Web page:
de minimis. A restrictive harvest policy designed to minimize risks to stocks of concern while allowing minimal incidental impacts in fisheries targeting healthy and harvestable stocks.
Escapement. The number or proportion of fish surviving (escaping from) a given fishery at the end of the fishing season and reaching the spawning grounds.
Escapement goal. Same as “conservation objective” (see above).
Evolutionarily significant unit (ESU). A distinctive group of Pacific salmon, steelhead, or sea‐run cutthroat trout that is uniquely adapted to a particular area or environment and cannot be replaced.
Fishery management council. A fisheries management body established by the 1976 Magnuson‐Stevens Fishery Conservation and Management Act to manage fishery resources in designated regions of the United States. There are eight regional Councils, including the Pacific Council.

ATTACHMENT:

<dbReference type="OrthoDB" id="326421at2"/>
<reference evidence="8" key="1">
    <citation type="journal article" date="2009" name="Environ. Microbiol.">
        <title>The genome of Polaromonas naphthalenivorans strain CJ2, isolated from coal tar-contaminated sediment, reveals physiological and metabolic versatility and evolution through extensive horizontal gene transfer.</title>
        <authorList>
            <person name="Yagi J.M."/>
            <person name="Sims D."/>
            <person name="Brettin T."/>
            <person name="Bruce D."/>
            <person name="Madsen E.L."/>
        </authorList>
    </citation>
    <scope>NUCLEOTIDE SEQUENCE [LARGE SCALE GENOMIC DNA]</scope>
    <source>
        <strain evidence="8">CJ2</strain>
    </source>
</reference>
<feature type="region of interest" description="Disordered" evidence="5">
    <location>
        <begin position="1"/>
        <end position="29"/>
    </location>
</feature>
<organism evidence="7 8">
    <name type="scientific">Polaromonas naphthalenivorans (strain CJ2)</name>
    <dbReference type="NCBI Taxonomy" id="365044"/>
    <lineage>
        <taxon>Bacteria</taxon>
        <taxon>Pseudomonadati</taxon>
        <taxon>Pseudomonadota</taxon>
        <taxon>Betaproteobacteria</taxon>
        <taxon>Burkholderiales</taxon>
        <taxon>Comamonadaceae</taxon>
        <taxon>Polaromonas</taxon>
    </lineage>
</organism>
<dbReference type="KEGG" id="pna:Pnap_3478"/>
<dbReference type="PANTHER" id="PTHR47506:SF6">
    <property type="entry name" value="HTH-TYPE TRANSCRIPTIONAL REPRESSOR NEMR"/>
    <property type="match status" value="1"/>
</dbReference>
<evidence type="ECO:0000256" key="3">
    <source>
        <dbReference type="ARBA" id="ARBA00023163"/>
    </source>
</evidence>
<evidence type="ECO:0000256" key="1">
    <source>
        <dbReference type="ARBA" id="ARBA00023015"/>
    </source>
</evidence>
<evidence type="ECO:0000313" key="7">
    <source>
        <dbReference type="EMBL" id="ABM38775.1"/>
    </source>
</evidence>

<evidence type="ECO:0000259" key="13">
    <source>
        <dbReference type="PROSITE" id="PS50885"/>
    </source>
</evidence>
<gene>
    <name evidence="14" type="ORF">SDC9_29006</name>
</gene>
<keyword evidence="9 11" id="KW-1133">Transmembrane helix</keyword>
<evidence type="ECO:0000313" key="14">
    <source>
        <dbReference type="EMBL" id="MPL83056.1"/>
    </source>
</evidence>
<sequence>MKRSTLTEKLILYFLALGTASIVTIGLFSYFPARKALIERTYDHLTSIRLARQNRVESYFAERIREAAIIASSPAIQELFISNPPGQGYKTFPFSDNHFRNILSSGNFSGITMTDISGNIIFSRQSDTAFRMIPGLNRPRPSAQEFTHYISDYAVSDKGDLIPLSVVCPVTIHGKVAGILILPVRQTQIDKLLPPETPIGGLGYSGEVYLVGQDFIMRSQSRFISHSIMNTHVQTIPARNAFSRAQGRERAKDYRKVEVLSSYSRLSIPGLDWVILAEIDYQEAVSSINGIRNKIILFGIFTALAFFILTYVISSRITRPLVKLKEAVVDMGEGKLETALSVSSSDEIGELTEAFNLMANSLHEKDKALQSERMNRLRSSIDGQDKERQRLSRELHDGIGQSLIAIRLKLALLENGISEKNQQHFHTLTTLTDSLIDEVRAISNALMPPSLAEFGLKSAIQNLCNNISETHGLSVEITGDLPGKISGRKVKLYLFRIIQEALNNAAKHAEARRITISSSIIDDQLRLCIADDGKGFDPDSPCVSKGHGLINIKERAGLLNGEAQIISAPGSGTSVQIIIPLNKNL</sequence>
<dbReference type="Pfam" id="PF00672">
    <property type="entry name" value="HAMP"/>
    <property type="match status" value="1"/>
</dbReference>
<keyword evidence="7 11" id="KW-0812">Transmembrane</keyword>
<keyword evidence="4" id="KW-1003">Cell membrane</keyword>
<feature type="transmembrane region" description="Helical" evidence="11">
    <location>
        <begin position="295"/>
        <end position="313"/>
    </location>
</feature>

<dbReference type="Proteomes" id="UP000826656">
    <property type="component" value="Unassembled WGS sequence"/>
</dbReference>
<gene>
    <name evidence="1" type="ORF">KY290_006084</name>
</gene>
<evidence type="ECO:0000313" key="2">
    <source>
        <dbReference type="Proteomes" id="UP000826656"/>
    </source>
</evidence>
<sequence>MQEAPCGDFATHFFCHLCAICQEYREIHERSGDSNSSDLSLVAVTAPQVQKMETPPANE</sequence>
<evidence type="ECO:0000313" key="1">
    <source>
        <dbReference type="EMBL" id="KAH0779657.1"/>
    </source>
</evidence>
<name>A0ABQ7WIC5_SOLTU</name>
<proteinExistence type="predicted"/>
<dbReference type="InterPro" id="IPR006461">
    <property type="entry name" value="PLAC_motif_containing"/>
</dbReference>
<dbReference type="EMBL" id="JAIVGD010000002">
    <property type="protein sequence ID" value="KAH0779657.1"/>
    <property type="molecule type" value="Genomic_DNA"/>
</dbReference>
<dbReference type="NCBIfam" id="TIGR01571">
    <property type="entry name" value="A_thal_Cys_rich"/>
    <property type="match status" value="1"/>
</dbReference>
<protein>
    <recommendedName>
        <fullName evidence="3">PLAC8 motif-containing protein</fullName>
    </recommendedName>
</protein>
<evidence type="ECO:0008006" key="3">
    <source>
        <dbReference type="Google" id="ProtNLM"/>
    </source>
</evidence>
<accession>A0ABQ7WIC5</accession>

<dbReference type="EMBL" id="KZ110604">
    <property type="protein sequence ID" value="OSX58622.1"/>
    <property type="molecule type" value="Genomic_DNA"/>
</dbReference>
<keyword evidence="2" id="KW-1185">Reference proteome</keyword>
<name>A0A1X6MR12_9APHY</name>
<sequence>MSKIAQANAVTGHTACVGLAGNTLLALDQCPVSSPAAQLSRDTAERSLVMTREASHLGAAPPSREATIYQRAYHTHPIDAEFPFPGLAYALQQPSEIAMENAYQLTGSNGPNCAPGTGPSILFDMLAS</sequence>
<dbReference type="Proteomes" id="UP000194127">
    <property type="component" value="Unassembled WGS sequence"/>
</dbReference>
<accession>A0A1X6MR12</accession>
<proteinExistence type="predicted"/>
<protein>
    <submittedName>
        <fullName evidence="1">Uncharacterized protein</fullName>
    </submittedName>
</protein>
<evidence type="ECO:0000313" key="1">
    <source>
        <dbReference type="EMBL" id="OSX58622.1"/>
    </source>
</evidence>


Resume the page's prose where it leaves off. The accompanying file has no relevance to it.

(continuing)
FRAM. The Fishery Regulation Assessment Model, a model used in setting salmon harvest levels.
Klamath Management Zone (KMZ). The ocean zone between Humbug Mountain, Oregon, and Horse Mountain, California, where management emphasis is on Klamath River fall Chinook.
Management objective. An annual goal for spawning escapement, or a harvest rate, that may differ from the conservation objective.
Maximum sustainable yield (MSY). An estimate of the largest average annual catch or yield that can be continuously taken over a long period from a stock under prevailing ecological and environmental conditions. In Council management of naturally-spawning salmon stocks, MSY is usually approached as the number of adult spawners associated with this goal (Smsy).
National Marine Fisheries Service (NMFS). A division of the U.S. Department of Commerce, National Ocean and Atmospheric Administration. NMFS is responsible for conservation and management of offshore fisheries. The NMFS Regional Director is a voting member of the Council.